Tim Bradley continues his series on the cost of attending college. In this piece, he evaluates the financial investment of college and the importance of stressing the original purpose of higher education.
Tim Bradley does some investigative reporting and examines the cost of attendance at the University of Notre Dame in comparison to other elite institutions across the country that have seen dramatically increasing costs of attendance.
“The great challenge of the contraceptive mandate is not legal, political or even constitutional. The primary challenge is an evolving orthodoxy that no longer assumes religion in American public life is a good thing, much less that it ought to be constitutionally privileged.”
On September 18 the Federal Open Market Committee (FOMC) decided, in a move that surprised markets, that economic conditions did not yet warrant a reduction in the pace of its bond purchasing program.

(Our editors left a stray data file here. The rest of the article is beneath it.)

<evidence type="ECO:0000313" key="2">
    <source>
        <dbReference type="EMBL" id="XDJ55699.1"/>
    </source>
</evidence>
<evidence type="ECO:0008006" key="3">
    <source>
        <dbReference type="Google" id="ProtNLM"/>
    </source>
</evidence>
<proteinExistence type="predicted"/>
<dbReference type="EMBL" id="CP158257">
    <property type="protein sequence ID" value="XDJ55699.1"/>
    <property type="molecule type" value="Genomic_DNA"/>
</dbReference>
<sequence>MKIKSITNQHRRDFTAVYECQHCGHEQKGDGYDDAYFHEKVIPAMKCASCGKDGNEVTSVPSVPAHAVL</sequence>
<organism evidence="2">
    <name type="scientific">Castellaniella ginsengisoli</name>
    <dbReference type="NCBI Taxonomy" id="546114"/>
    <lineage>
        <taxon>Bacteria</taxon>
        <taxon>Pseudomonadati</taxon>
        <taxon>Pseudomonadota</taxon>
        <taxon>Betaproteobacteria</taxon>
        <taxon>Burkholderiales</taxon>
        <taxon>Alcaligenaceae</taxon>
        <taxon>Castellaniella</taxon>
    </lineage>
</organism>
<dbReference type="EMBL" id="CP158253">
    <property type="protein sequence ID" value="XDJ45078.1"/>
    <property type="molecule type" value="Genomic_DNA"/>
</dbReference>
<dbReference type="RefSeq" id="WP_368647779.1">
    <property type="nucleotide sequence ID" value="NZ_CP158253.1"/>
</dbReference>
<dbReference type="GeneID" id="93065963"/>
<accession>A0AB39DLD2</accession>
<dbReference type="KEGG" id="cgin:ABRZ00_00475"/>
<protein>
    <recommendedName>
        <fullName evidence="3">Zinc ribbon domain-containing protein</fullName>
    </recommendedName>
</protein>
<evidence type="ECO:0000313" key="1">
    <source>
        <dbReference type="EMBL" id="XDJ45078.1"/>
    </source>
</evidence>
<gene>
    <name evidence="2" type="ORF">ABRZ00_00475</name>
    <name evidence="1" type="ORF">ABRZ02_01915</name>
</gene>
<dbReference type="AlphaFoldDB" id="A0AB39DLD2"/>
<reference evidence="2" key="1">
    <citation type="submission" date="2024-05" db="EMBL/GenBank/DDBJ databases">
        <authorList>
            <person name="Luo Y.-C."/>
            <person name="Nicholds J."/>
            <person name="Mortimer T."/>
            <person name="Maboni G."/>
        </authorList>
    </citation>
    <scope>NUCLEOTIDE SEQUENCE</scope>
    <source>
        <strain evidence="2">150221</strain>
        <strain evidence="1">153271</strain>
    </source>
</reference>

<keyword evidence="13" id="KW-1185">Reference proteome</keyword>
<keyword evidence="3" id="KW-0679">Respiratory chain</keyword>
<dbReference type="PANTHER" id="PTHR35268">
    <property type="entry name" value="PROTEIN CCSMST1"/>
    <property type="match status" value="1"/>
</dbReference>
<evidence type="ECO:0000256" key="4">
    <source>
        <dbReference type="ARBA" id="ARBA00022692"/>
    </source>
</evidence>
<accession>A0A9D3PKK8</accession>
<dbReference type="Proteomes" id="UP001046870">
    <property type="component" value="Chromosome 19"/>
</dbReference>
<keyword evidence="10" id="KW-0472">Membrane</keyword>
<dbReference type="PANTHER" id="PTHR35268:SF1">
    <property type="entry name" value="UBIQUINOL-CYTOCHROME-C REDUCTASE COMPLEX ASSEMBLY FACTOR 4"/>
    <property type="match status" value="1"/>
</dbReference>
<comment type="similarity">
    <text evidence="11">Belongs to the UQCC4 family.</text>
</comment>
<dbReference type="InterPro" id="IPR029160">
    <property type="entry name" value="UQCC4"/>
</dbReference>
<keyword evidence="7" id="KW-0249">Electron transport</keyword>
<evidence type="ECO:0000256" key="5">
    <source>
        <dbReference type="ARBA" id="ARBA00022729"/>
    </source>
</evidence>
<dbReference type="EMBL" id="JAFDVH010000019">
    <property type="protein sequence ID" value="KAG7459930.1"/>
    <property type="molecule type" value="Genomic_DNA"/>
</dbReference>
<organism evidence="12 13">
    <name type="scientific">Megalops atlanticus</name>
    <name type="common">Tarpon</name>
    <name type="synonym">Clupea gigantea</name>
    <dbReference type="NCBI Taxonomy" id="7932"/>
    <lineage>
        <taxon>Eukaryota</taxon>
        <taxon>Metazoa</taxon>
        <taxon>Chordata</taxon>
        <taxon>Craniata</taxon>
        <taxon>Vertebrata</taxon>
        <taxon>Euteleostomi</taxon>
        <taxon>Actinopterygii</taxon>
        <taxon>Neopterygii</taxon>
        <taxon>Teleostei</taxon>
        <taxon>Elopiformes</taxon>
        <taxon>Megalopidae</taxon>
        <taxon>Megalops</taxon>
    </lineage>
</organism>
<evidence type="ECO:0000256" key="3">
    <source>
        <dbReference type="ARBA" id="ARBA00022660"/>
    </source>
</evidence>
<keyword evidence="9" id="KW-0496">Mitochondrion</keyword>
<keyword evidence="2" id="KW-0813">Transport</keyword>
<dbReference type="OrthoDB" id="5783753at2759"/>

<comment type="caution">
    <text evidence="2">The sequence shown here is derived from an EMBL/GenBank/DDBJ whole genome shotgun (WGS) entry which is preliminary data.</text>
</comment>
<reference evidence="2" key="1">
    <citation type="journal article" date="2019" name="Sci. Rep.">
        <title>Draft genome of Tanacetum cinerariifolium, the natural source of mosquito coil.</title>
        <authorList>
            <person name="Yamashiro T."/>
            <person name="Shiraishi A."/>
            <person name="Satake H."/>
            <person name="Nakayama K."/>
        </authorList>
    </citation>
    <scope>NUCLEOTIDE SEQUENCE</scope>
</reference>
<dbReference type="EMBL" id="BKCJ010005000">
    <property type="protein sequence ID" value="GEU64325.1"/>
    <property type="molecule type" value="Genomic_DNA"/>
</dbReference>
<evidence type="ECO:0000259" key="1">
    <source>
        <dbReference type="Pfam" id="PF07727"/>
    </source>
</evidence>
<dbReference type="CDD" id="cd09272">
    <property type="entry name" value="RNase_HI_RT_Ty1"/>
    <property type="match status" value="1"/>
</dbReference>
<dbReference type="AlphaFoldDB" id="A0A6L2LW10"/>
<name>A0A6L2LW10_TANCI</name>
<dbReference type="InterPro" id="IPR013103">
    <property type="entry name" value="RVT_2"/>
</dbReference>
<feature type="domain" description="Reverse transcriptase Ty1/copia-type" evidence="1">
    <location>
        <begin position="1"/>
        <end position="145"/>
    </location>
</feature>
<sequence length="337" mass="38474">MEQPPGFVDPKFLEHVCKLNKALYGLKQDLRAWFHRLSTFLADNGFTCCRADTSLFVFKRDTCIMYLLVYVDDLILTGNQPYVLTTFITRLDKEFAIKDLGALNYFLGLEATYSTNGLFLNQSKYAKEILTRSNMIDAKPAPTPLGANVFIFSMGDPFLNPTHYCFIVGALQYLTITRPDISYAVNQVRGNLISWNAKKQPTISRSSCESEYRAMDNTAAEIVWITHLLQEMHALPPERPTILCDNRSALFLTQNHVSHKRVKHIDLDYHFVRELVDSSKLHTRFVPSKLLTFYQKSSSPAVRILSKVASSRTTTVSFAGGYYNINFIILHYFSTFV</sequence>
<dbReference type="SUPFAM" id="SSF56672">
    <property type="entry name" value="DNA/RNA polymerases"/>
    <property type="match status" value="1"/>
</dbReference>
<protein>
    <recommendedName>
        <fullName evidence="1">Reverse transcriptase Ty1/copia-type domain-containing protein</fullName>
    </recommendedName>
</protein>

The current policy of purchasing $85 billion-a-month of Treasury- and mortgage-backed securities is the third iteration of quantitative easing, a policy tool designed to maintain downward pressure on interest rates after the federal funds rate has reached its zero lower bound and other traditional policy tools have been exhausted. These policies so far have led the Fed’s balance sheet to increase to almost $4 trillion. After months of signaling markets to prepare for tapering due to improvements in the outlook for economic growth, the FMOC move triggered a sigh of relief in stock and bond markets, with the yield on 10-year Treasury notes falling and the Dow Jones Industrial Index closing at a record high immediately following the release of the FOMC meeting statement.